The United Nations Office for the Coordination of Humanitarian Affairs (OCHA) has published a Special Focus document, “The Humanitarian Impact of the Barrier since the International Court of Justice Opinion,” dated July 2007.
Three years ago, the International Court of Justice (ICJ) issued an advisory opinion stating that the route of Israel's Barrier in the West Bank, including East Jerusalem, and its associated permit and gate regime, constitute a serious breach of international law. In this Special Focus, OCHA looks at several communities in the northern West Bank that have been severed by the Barrier from their neighboring communities, from agricultural lands and livelihoods.
This link will take you to the full document (eight pages): http://www.ochaopt.org/documents/ICJ3_Special_Focus_July2007.pdf
The report looks at Palestinian livelihoods and fabric of life in the closed areas of the barrier. In October 2003, the area between the Barrier and the Green Line in the northern West Bank was declared closed by military order and all Palestinians living there or wanting to enter were required to obtain a permit from the Israeli authorities.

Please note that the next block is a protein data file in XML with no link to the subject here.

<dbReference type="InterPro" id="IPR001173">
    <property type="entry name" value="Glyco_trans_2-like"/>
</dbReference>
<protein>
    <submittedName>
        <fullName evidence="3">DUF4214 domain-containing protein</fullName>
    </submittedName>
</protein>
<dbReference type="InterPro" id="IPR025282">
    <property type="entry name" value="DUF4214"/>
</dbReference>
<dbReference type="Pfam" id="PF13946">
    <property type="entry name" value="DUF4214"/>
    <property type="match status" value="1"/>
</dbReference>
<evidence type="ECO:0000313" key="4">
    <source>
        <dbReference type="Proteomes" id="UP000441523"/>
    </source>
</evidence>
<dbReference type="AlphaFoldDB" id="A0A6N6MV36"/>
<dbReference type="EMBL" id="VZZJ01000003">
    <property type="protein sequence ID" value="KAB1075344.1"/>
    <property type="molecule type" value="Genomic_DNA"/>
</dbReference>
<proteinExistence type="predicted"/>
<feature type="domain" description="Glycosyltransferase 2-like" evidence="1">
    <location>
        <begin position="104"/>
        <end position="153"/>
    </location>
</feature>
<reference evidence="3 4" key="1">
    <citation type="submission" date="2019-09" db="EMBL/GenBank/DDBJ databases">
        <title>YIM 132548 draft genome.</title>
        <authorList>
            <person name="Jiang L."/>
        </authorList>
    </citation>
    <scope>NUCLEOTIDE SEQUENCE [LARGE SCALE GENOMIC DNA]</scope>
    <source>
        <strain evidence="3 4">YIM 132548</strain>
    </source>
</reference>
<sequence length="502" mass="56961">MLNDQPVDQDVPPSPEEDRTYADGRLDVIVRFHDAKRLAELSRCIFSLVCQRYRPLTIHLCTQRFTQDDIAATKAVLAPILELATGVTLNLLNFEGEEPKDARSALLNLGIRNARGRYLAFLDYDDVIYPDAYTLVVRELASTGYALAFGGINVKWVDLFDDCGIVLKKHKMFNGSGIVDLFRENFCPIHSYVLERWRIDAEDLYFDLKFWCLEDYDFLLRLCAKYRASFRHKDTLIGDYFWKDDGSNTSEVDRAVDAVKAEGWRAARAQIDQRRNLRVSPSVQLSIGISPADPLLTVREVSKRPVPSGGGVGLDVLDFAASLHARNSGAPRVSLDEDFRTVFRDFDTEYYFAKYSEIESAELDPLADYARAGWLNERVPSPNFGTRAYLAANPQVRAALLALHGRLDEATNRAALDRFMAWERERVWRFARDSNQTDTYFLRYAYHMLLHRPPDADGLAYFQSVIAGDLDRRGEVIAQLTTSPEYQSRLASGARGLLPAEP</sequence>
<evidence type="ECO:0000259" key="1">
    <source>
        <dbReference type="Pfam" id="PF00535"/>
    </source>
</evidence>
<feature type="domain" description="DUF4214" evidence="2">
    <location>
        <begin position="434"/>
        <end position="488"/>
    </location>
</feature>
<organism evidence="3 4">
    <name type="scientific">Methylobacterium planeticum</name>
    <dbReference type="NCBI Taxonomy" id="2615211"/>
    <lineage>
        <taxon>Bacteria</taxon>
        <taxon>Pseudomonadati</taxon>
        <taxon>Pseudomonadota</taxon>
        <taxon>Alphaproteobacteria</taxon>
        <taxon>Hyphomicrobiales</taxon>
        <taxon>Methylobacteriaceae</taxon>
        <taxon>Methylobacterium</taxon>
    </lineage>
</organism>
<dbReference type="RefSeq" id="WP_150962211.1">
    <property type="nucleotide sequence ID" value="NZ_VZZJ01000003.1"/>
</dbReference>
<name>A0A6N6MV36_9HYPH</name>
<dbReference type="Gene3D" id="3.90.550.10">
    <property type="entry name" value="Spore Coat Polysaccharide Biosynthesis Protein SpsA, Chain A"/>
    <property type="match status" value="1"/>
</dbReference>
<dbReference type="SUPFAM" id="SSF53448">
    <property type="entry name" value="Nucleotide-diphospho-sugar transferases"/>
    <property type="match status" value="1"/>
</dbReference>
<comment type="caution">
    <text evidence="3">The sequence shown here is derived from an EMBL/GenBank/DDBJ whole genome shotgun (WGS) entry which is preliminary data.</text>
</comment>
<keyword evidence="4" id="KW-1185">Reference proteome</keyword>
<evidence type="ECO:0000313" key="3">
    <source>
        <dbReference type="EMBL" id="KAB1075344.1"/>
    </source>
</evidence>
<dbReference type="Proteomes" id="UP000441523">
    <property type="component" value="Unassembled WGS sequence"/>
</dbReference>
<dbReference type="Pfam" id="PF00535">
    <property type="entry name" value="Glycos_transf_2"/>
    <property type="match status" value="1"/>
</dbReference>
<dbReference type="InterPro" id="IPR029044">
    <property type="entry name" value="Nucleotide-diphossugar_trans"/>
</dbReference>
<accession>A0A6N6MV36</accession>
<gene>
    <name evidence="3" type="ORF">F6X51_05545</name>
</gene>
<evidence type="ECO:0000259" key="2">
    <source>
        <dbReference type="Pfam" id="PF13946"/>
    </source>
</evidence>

Fifteen Palestinian communities are enclosed in these areas. They are physically separated by the Barrier from the rest of the West Bank and the majority of the people require ‘long term’ or ‘permanent resident’ permits to continue to reside in their homes on their lands.
Approximately 50,000 Palestinians will be located between the Barrier and the Green Line when construction is completed.
In 2006, an OCHA and UNRWA survey of 57 communities impacted by the Barrier in the northern West Bank, found that 94 individuals - mostly women and children - had not received these ‘permanent resident’ permits, resulting in their inability to leave their own community for fear of not being allowed back.
The report is full of new maps and color pictures as well as careful, thorough analysis of the implications of the separation barrier.